From the Boughs of Yggdrasil: Ingwaz

In Practical Magick, Spirituality by Heather1 Comment

This piece is a recurring runic exploration. It is a culmination of study from Taking Up the Runes by Diana L. Paxson (1), A Practical Guide to The Runes by Lisa Peschel (2), and Runes, Alphabet of Mystery available at (3).


Ingwaz (ING-wahz) finds its name directly taken from a god, Ing. Ing is the Old Germanic fertility god, who was consort to Mother Earth. He gave his power over to her, to allow for fruitful release in the spring (1).

Very little is known of him, aside from his foothold as an East Dane, in what is now considered Northern Germany. He led his people away from Sweden in search of a new home, east over the waves. He would have been a Vanir god, rather than Aesir, and this leads many historians to associate Ing as a local dialect translation of Freyr. This name would translate to son of land, and is quite possibly the spiritual name for England. He is also connected to Scyld, which is listed as an ancestor of Beowulf. Looking back to the Danes, he could also be related to King Frodi, who sacrificed himself as an offering to the land during famine to bring plenty back to his people (1). 

Ing is energy in growth; as the seed germinates, it grows into plenty. The shape of Ing shows the cycle of life with growth, harvest, wilting, dormancy, and regrowth. This can also be applied to energetic cycles of people: growth, transformation, withdrawal, and regrowth. Ing not only represents the cycle of growth, but also of male fertility. Some scholars see the dormancy/withdrawal aspect here, though, as it represents the male letting go of his machismo in order to grow into shamanism, a machisma quality. Others see this rune as potent male energy, representing the seed of life itself. Still others see this as a meaning of genetic inheritance and reincarnation passed on to a chosen heir (1). These heirs would link together common virtues and family love. This rune can be both human affection and the home itself (2).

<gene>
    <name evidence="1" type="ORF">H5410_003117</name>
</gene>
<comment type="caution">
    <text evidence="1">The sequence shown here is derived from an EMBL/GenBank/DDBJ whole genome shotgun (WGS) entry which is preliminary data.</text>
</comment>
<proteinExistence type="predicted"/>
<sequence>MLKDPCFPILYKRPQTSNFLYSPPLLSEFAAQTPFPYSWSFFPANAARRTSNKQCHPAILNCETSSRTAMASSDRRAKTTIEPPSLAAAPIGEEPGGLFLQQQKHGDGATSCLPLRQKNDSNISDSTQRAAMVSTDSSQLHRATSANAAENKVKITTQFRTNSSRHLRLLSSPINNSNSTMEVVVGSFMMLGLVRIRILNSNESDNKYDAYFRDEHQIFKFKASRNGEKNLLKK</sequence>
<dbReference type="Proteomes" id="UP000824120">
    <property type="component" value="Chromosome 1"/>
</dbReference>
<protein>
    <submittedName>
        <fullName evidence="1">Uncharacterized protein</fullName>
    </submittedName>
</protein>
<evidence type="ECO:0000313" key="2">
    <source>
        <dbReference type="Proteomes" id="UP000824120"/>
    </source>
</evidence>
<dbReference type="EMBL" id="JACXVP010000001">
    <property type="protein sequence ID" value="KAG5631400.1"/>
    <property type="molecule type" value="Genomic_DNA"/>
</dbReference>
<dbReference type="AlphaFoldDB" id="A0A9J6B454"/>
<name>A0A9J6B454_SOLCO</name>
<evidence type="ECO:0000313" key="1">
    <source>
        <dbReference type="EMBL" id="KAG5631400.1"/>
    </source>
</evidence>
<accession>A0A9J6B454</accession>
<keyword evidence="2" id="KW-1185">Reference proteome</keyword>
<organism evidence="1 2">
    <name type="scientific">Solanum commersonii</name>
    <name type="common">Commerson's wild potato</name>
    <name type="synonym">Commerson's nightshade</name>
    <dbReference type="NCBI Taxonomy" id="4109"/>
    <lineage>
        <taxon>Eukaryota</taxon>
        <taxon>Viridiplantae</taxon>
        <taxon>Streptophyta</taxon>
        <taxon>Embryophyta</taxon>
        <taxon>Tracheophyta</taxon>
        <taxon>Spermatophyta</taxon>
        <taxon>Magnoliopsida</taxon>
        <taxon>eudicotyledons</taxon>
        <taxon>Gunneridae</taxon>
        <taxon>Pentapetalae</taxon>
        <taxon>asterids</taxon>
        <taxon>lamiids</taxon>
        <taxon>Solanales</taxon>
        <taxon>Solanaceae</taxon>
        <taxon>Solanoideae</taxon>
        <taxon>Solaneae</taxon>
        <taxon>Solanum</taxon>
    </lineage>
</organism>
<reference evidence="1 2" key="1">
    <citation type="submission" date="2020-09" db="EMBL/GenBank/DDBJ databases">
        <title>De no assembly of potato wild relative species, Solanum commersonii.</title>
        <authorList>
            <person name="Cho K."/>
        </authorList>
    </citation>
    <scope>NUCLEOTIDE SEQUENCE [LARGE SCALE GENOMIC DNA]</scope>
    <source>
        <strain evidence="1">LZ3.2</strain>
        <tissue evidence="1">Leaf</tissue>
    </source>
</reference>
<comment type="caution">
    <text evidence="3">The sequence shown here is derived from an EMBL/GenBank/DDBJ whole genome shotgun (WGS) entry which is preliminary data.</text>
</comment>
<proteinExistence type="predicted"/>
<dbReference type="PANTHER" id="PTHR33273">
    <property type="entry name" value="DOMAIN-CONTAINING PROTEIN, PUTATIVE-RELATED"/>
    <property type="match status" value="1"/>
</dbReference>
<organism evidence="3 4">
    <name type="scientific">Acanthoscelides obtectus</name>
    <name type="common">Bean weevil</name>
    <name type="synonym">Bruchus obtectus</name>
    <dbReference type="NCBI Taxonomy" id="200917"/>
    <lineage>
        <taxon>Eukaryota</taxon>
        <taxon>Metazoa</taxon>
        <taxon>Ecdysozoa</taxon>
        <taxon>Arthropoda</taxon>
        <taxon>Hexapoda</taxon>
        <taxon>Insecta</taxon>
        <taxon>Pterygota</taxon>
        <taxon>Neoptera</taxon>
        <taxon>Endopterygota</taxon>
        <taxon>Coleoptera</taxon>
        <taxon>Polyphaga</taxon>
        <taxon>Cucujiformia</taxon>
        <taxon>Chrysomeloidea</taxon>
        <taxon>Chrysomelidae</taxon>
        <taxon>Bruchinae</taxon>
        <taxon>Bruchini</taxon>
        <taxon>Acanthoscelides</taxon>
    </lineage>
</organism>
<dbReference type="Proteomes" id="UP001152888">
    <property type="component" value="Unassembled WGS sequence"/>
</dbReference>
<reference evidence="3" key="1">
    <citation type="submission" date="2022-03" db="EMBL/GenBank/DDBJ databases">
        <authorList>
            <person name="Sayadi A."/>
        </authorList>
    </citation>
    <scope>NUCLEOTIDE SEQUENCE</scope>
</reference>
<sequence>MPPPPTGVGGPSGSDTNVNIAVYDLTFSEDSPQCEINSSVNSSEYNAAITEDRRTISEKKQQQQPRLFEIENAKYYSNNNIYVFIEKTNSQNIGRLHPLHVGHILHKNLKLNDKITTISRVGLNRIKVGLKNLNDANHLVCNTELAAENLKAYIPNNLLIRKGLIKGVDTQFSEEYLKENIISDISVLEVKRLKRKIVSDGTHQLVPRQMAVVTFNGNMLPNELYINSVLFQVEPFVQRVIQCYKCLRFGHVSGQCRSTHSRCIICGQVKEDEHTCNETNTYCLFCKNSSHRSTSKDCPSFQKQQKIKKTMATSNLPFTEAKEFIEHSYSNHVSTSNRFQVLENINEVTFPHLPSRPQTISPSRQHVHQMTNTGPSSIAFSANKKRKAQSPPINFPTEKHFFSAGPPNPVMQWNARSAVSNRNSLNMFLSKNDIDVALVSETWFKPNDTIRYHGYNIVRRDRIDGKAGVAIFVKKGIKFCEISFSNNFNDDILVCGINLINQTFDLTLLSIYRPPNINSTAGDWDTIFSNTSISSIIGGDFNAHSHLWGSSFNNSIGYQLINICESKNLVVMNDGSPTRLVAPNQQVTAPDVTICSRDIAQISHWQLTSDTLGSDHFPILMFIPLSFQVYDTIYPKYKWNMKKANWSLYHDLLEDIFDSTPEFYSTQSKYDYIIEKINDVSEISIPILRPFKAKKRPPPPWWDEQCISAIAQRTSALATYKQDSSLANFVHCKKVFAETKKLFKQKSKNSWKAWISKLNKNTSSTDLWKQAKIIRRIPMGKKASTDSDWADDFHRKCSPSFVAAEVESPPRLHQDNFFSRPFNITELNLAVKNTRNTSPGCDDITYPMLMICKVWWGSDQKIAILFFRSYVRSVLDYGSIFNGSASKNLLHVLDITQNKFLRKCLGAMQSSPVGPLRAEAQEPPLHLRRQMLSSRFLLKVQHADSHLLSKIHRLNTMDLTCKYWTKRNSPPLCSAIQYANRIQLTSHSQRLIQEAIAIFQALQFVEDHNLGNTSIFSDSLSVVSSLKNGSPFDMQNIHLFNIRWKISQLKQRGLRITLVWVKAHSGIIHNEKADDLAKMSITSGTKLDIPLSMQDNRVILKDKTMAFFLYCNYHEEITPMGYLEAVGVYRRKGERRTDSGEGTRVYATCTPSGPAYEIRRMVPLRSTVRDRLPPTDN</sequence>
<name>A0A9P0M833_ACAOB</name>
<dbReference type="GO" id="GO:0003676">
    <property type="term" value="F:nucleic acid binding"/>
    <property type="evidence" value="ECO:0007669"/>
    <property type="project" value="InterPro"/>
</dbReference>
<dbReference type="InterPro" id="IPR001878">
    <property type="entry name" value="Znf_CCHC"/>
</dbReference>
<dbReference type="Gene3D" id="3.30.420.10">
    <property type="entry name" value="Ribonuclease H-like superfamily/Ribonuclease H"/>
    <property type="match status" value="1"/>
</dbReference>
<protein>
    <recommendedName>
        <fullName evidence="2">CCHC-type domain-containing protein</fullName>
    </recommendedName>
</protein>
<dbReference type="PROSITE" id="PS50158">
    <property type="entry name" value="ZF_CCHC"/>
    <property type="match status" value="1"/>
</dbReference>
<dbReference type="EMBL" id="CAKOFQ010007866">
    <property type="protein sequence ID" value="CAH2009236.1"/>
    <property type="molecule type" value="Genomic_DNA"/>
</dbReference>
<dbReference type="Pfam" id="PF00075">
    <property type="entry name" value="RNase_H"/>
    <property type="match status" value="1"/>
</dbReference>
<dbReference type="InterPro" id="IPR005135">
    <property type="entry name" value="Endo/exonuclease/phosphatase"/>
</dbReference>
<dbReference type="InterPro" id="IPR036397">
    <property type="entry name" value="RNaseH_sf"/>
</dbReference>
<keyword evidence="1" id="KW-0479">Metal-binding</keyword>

When looking for nonliteral meanings, some look to the passage of Ing to the east going overages which became calm as he approached, relating it to the calming, releasing powers of creativity. It is the work that goes towards creation and is ultimately seen upon a project’s completion (1). It represents a time when all loose ends are tied and you are free to move in a new direction(2). A successful completion to your task is to be had, and relief from the completion is soon to come (3). It is time to rest (2). 

In all aspects, Ingwaz is a cycle never-ending. It is a rune of both birth and death, and all points through life in-between. It is the return to life after death in regrowth every spring (1, 2). 

Ingwaz, when seen Merkstave, may show literal or metaphorical impotence, or work without change (2). It should be noted, however, that Ingwaz is almost always positive and may only suggest failure if the runes around it read negatively (3).

Ingwaz can be used in meditation, when contemplating where one has been, where one is presently, and where one wishes to go. It is cyclic in nature, allowing for reflection on the past and present as well as planning for the future. When beginning a new project or a new life event, reflect on Ingwaz. At each new year, whether that be your own solar return, the calendar new year, or the growth of spring, reflect on the last year and make plans for the next one. It can also be a reminder that we all need to follow the cycle of work and rest, and to allow ourselves the rest that naturally follows the work.


  1. I never got the chance to make my own website, or at least consented to

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